LOS ANGELES – About a half century after Los Angeles County lost its status as the nation's most productive growing area, plans are in the works to put a Farmers Field back in its urban center — as part of a naming-rights deal for a proposed NFL stadium.
The 30-year deal with Farmers Insurance Exchange was announced Tuesday by entertainment company AEG during an elaborately staged event aimed at selling the $1 billion downtown Los Angeles stadium proposal to residents and leaders of the city.
"This is about the community, but it will be paid for completely privately, we promise," AEG President and CEO Tim Leiweke said.
He called the contract with Farmers "the most significant step forward in the last 15 years in our efforts as a community, as leaders, to return the NFL to Los Angeles."
Terms of the pact were not released, but a person familiar with the negotiations told The Associated Press on Monday that AEG would get $700 million over 30 years if the firm builds the 64,000-seat Farmers Field and secures an NFL team to play there.
The person, who spoke on condition of anonymity because they were not authorized to speak publicly about the contract, said AEG would get $1 billion if it places two NFL teams in the stadium that would be constructed near Staples Center and LA Live, two sites already owned and operated by the sports and entertainment firm.
"We're getting closer to bringing football back to Los Angeles," said Magic Johnson, one of many sports luminaries at the event. "This is exciting for me and the whole city."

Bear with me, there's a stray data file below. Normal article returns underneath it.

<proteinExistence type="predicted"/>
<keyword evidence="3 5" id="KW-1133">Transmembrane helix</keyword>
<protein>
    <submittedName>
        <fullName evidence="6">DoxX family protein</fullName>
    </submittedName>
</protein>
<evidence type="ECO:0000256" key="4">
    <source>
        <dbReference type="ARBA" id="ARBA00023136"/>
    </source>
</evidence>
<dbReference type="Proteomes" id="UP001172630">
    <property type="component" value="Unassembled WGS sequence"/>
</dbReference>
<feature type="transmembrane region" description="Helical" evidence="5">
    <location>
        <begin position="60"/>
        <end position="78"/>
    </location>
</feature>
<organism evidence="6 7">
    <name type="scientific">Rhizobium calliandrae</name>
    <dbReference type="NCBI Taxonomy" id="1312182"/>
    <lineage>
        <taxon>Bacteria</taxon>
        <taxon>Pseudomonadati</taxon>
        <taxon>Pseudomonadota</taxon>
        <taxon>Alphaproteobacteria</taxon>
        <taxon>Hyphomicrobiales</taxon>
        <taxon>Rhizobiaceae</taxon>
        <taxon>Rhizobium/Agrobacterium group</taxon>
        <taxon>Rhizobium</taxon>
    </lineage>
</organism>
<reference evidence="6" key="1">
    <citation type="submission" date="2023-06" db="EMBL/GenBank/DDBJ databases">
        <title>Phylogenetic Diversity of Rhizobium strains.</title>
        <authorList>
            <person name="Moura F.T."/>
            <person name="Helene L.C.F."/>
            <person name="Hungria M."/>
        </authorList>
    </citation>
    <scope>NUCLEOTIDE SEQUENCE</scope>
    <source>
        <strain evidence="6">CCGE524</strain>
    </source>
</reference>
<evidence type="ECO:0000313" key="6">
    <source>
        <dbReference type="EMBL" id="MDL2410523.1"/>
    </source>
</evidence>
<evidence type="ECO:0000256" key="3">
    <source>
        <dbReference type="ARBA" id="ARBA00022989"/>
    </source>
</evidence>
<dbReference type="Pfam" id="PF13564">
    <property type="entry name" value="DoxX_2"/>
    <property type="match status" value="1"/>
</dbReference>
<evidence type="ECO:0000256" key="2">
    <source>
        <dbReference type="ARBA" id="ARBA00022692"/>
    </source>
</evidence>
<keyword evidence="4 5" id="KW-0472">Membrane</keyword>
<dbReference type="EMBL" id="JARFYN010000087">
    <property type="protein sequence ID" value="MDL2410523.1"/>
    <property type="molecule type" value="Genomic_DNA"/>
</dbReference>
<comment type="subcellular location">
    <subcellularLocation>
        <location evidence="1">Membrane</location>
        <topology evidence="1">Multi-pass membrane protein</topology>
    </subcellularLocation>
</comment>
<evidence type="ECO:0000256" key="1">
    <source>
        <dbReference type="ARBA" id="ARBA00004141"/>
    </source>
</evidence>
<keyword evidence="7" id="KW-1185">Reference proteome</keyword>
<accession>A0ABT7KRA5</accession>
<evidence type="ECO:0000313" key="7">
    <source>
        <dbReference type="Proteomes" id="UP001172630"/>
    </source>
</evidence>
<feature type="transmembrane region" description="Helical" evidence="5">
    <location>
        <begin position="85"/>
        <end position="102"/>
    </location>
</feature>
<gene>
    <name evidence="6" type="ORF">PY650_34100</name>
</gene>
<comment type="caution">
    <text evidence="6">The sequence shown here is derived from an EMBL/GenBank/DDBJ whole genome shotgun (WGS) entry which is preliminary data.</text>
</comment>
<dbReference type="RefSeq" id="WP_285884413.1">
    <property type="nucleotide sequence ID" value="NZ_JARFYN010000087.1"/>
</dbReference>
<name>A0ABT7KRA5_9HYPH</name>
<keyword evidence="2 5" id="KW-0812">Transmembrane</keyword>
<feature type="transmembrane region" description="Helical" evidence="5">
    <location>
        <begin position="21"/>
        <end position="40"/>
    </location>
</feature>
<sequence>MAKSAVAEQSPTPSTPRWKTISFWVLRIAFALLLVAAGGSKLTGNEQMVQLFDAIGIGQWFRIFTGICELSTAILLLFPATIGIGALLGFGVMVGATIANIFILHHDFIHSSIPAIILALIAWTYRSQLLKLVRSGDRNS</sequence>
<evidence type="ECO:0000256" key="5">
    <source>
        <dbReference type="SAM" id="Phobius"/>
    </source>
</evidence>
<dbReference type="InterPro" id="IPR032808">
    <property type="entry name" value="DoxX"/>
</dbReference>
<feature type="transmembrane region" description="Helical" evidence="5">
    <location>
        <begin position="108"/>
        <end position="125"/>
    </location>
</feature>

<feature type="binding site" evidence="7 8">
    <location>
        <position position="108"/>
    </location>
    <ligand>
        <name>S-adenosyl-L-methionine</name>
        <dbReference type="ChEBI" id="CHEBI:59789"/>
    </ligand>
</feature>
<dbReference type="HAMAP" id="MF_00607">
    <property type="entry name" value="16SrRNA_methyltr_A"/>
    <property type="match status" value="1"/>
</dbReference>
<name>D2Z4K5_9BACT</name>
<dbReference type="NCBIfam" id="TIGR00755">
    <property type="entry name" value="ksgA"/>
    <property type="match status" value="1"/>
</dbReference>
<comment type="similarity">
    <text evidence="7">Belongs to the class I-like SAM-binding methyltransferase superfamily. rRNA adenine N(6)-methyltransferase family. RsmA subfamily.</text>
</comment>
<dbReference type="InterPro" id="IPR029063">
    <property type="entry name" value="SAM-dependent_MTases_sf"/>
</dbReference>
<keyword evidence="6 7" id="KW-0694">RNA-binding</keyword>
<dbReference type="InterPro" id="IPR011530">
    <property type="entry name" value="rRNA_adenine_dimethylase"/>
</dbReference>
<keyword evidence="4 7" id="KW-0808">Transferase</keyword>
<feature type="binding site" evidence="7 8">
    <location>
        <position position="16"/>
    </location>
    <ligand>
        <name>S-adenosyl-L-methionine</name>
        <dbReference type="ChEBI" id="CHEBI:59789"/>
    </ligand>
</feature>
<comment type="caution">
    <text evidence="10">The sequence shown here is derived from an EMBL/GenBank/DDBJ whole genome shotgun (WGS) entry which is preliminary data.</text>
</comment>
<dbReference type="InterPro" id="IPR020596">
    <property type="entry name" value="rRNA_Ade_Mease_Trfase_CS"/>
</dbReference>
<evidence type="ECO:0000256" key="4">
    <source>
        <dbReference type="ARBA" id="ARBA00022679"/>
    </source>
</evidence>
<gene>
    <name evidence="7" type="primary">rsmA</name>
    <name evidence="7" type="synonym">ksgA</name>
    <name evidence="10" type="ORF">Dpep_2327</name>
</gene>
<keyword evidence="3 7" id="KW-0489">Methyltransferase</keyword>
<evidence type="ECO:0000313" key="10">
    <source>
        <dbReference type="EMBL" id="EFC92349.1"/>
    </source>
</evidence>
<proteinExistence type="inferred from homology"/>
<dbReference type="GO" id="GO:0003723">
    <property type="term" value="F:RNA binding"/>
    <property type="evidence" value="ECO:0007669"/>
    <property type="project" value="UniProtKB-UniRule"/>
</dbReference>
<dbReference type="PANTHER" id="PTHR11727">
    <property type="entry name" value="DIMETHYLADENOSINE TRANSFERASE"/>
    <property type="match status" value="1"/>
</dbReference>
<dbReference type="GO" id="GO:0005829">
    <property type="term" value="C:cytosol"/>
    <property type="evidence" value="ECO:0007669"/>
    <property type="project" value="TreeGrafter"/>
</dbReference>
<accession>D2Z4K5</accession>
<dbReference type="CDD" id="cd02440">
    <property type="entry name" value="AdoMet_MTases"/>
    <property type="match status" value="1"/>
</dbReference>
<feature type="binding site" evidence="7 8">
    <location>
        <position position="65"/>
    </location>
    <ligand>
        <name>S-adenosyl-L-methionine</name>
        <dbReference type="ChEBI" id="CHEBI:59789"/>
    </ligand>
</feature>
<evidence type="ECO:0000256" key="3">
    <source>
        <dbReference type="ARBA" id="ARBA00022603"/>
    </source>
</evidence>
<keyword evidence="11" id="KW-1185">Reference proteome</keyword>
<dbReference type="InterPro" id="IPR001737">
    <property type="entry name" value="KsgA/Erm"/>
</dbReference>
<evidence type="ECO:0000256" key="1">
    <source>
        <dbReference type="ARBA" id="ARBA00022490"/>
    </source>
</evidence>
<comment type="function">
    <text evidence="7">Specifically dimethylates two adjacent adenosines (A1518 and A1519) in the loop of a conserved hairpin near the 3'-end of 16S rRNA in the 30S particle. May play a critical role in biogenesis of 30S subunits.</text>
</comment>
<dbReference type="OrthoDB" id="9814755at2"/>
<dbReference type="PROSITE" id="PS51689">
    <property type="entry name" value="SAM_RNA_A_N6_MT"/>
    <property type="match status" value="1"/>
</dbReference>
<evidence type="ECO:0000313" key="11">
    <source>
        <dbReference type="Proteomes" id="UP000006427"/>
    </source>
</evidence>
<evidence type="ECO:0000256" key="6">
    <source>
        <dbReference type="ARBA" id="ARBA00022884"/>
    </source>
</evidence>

Other sports stars in attendance included Raiders and Rams alumni, among them former Rams greats Rosey Grier and Deacon Jones, who played for the teams before they left Los Angeles in 1995, leaving the nation's second-largest market without an NFL franchise. The Raiders went to Oakland, while the Rams moved to St. Louis.
Billionaire philanthropist Eli Broad, who has worked to shape another section of downtown in his own higher-brow image, appeared in a video to endorse the project, as did a procession of labor union members who helped build or now work at LA Live, a hotel and entertainment complex.
The proposal was also cheered by Los Angeles Mayor Antonio Villaraigosa, who was eager for football's return to the city, as well as for the jobs the project would provide.
"This is more than just about football. This is about jobs," he said.
The backers of a rival stadium proposal in the city of Industry some 15 miles east of Los Angeles have been among the most publicly skeptical of AEG's financing plan.
Majestic Realty Co. Vice President John Semcken said after Leiweke briefed a City Council committee last week that the bond arrangement would leave the city saddled with debt.
"We firmly believe that our stadium proposal, which is modeled after the most successful stadiums in the league, is best suited for the NFL and the entire Southern California region," Semcken said in a statement after the AEG event.
NFL spokesman Brian McCarthy would only say that the league was continuing "to monitor all stadium developments in the Los Angeles area."